Leo Baeck Institute works to preserve and promote the history and culture of German-speaking Jews.
Judging a book by its cover
The Golem of Brooklyn: A Novel
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During two professional workshops in early 2020, educators from the New York City public school system explored LBI's online 1938Projekt under the guidance of educational consultants Rebecca Krucoff & Natalie Milbrodt, as well as Dr. Magdalena M. Wrobel, LBI’s Project Manager, and Renate Evers, LBI’s Director of Collections. The lesson plan project was sponsored by the METRO New York Library Council as part of their pilot project “User Engagement with Digital Collections.”
The goal of this project was to engage students in grades 6-12 with LBI’s online 1938Projekt: Posts from the Past as part of a broader mission to expand the use of digital archives and digital source material in schools. The project wanted to introduce teachers to specific educational methodologies that utilize digital archival material and digital settings. The project at the Leo Baeck Institute also aimed at maintaining the memory and importance of the Holocaust in the constantly changing world for both Jewish and non-Jewish students. As the time since WWII increases, more and more young people do no longer have direct contact with the generation who experienced anti-Semitism in Europe before WWII and survived the Holocaust. This reduces the Holocaust to a dramatic but far removed event in history for Jews, and even a lesser known episode in history for non-Jews.
Today right-wing populism gains new followers around the world, and includes an increase in racism and anti-Semitism in both the United States and the world. The Covid-19 pandemic presents further obstacles in how to educate. In the face of these challenges, how does one teach the Holocaust in a way meaningful to students, especially when this teaching now must be handled largely in a digital environment?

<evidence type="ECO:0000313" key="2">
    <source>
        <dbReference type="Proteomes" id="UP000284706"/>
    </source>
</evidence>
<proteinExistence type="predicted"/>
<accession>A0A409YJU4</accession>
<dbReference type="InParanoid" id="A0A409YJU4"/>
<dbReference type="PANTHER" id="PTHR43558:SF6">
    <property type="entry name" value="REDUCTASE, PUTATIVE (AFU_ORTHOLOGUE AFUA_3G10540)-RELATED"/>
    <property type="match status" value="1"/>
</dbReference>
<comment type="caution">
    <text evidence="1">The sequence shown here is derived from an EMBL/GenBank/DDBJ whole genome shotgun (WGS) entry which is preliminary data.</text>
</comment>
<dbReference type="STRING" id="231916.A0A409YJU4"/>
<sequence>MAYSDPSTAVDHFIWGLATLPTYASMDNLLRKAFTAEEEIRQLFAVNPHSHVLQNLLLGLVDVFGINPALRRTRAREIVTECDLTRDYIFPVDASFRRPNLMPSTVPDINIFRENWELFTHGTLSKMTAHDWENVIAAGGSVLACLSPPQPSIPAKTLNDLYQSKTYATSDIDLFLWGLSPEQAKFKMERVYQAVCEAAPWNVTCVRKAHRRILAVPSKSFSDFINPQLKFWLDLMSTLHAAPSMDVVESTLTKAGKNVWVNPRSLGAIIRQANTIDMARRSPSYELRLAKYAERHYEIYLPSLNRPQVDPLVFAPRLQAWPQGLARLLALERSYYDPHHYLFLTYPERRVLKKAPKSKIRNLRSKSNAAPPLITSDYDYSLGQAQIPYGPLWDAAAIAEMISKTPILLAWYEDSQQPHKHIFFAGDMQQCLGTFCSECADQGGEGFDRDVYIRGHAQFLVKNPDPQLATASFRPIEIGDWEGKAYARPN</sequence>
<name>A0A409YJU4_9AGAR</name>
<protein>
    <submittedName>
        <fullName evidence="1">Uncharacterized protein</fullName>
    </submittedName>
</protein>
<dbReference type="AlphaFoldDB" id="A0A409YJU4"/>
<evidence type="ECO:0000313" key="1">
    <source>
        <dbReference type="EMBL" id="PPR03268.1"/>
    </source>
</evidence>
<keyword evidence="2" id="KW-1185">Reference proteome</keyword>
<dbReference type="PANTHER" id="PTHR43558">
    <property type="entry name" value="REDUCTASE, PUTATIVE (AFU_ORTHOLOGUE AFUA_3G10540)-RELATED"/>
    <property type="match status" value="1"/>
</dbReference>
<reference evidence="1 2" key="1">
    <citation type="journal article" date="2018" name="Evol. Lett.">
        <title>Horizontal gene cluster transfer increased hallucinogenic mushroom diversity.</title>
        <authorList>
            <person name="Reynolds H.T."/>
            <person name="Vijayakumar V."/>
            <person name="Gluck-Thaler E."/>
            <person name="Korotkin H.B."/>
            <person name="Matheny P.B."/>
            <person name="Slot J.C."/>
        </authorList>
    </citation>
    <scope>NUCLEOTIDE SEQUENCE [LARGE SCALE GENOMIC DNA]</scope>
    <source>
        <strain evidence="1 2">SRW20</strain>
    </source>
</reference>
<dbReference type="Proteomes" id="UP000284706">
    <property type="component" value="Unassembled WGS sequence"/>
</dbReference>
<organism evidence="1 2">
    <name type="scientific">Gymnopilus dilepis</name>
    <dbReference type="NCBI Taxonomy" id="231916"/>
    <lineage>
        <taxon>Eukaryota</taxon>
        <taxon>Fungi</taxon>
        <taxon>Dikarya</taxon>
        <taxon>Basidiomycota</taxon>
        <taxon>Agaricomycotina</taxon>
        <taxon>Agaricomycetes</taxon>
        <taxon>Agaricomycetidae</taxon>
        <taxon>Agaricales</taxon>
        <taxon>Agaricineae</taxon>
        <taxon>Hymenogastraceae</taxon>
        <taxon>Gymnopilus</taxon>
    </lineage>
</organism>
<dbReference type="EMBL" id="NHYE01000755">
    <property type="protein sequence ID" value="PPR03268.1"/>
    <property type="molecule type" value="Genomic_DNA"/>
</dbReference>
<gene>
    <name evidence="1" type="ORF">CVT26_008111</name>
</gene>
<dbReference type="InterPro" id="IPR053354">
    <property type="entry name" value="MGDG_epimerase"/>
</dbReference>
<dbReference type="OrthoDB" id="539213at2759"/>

Please join us as we discuss the changing landscape of Holocaust education in the face of these challenges, and explore the 1938Projekt lesson modules as one tool that can provide relevance to students. Among other points, we will talk about ways that the lessons of the Holocaust can be made relevant for today’s students.
Christina Chavarría: Program Coordinator in the Levine Institute for Holocaust Education at the United States Holocaust Memorial Museum (USHMM), where she has worked since December 2006. She has represented the Museum in the US, Europe, Latin America, Israel, and Japan. She holds a BA and MA in comparative literature from the University of Dallas. Her interests lie in Holocaust literature, engaging new audiences and partners, and studying and disseminating information on the impact and history of the Holocaust in the Ibero-American world. Christina currently runs the Conference for Holocaust Education Centers that brings education staff from Holocaust organizations to the USHMM every two years. Prior to coming to Washington, DC, she served as Director of Education at the Holocaust Museum in Houston, Texas.
Dilenny Cisnero: Educator. MS 223, the Academy of Finance and Technology, in the Bronx, New York.
Renate Evers: Leo Baeck Institute Director of Collections.
Rebecca Krucoff: A former social studies teacher and museum educator, Rebecca Krucoff is currently on faculty at Pratt Institute where she teaches courses in education, museum education, and public history. She holds an MS.Ed from Bank Street College and an MS Historic Preservation from Pratt Institute. Alongside her teaching and consultancy work, Rebecca is co-founder and director of Urban Memory Project, Inc., an education non-profit that encourages city residents to explore the vital relationship between their personal history and their city’s history.
Jody Madell: Educator. Lyons Community School in Brooklyn, New York.